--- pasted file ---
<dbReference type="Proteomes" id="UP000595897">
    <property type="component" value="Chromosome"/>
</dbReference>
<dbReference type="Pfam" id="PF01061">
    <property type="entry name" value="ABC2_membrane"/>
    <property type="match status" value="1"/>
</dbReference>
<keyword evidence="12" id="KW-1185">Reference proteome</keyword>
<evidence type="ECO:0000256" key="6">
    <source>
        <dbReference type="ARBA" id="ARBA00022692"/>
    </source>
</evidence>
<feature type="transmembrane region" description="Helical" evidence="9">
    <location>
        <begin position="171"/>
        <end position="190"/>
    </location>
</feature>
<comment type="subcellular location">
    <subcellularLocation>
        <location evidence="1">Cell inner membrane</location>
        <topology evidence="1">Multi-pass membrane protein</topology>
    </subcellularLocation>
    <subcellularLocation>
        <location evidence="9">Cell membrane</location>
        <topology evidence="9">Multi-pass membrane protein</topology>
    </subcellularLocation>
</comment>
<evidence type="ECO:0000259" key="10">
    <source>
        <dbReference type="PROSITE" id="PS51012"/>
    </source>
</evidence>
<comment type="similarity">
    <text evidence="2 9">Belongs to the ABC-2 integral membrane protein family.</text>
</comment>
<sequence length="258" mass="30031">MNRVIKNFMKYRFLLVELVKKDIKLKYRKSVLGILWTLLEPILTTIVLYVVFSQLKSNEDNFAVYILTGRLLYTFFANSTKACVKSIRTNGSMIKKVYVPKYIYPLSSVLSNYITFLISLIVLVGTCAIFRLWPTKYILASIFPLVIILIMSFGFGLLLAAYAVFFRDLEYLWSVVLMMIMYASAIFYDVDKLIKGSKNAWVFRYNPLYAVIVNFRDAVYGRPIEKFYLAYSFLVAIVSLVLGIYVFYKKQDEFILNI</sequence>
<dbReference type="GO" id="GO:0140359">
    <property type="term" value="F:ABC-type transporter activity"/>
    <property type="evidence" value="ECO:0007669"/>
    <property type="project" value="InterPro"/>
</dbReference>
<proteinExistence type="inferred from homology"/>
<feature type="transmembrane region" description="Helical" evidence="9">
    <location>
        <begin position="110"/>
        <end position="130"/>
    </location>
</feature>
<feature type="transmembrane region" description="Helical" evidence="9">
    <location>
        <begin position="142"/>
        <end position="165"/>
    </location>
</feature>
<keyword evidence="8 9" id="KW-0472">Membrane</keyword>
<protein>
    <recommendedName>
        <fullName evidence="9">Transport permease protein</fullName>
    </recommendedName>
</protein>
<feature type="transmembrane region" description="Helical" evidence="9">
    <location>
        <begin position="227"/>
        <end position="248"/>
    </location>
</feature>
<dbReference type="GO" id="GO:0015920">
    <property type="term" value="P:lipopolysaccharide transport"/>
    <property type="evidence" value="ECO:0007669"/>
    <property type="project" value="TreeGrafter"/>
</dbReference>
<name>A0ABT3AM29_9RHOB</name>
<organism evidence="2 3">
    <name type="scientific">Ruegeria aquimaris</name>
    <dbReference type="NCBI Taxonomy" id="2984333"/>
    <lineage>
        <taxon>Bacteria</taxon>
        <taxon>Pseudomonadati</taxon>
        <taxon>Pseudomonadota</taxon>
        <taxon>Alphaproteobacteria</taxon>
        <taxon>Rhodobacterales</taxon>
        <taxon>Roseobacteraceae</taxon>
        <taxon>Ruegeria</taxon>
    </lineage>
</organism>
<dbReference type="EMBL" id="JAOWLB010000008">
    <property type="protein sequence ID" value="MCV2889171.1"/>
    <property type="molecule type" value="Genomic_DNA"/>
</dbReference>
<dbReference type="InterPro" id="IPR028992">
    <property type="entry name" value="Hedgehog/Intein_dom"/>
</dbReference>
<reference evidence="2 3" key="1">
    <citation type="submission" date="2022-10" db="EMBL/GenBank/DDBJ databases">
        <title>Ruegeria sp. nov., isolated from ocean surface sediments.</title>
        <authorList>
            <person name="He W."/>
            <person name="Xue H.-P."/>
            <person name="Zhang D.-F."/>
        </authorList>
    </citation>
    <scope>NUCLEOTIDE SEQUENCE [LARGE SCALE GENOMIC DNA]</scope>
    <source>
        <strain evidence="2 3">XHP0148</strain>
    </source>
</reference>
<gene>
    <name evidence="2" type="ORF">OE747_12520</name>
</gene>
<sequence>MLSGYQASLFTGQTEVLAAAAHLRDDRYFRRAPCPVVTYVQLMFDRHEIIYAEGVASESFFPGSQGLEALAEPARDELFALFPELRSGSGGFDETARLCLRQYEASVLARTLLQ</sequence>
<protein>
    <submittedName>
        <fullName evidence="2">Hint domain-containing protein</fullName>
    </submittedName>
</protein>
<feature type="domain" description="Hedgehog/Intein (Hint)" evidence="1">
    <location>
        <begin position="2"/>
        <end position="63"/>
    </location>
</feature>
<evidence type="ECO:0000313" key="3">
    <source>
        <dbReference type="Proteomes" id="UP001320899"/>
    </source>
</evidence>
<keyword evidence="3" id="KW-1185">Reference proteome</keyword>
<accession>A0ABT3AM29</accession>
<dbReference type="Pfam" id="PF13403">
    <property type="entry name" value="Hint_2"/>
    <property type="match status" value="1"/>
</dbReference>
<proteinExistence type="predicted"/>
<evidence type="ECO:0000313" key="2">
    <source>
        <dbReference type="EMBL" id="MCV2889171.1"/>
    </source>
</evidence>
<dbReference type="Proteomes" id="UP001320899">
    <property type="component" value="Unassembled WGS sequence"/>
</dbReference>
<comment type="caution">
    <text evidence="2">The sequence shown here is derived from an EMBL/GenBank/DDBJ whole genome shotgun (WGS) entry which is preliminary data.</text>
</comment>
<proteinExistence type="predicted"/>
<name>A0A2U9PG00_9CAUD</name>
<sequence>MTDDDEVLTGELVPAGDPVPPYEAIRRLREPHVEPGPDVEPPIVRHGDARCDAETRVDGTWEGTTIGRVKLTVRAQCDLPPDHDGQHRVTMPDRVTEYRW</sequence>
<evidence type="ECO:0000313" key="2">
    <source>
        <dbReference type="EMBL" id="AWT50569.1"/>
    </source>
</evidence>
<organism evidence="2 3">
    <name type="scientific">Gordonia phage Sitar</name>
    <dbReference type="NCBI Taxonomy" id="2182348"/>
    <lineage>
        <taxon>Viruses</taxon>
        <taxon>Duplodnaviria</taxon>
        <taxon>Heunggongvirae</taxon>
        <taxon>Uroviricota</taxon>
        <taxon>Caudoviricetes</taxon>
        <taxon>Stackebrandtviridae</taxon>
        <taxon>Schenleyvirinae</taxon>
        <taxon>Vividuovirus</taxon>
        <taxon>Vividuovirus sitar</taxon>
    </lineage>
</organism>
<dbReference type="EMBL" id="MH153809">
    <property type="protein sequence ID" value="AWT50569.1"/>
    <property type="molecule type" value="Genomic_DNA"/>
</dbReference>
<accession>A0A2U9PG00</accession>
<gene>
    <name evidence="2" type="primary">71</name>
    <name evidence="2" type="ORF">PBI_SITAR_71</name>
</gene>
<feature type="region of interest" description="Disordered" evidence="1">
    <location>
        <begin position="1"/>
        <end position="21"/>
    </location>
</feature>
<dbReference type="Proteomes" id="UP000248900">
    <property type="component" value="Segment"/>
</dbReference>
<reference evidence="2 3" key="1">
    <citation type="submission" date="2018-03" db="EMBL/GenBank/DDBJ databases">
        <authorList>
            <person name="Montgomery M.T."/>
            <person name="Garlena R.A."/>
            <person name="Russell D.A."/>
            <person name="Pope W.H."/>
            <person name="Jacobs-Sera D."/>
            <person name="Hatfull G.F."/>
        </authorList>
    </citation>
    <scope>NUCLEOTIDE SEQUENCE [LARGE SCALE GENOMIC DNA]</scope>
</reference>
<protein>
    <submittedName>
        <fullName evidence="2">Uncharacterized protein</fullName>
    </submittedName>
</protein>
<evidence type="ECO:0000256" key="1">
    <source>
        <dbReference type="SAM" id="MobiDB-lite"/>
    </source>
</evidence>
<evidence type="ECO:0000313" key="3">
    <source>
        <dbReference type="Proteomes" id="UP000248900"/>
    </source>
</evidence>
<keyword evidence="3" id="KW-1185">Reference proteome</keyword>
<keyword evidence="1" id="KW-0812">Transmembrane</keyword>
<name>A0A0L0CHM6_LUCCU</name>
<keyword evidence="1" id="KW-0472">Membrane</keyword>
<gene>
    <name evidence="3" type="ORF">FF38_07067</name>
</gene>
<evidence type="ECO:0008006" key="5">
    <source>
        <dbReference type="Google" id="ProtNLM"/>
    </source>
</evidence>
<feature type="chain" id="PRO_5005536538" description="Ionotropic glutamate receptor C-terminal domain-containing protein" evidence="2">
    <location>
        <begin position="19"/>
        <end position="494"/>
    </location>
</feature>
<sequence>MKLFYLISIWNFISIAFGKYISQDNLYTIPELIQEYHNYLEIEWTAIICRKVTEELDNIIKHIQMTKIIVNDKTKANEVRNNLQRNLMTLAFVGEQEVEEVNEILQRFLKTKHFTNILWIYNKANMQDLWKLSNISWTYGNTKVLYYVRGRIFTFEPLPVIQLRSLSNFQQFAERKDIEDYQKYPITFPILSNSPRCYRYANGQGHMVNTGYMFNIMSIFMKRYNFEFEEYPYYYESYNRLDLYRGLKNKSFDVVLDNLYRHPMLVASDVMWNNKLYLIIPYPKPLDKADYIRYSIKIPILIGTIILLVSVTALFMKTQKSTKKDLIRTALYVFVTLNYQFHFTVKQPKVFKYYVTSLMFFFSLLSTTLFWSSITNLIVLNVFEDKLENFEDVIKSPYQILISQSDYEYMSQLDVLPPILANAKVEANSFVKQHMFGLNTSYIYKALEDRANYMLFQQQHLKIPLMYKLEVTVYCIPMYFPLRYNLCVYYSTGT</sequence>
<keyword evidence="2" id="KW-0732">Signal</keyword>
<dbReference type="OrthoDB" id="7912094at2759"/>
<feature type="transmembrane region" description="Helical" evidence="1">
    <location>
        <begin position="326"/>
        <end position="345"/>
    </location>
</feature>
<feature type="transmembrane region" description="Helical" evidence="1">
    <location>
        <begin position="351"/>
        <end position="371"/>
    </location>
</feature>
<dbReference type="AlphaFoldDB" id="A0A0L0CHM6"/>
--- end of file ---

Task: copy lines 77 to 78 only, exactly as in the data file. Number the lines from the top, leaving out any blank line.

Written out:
    <dbReference type="NCBI Taxonomy" id="2984333"/>
    <lineage>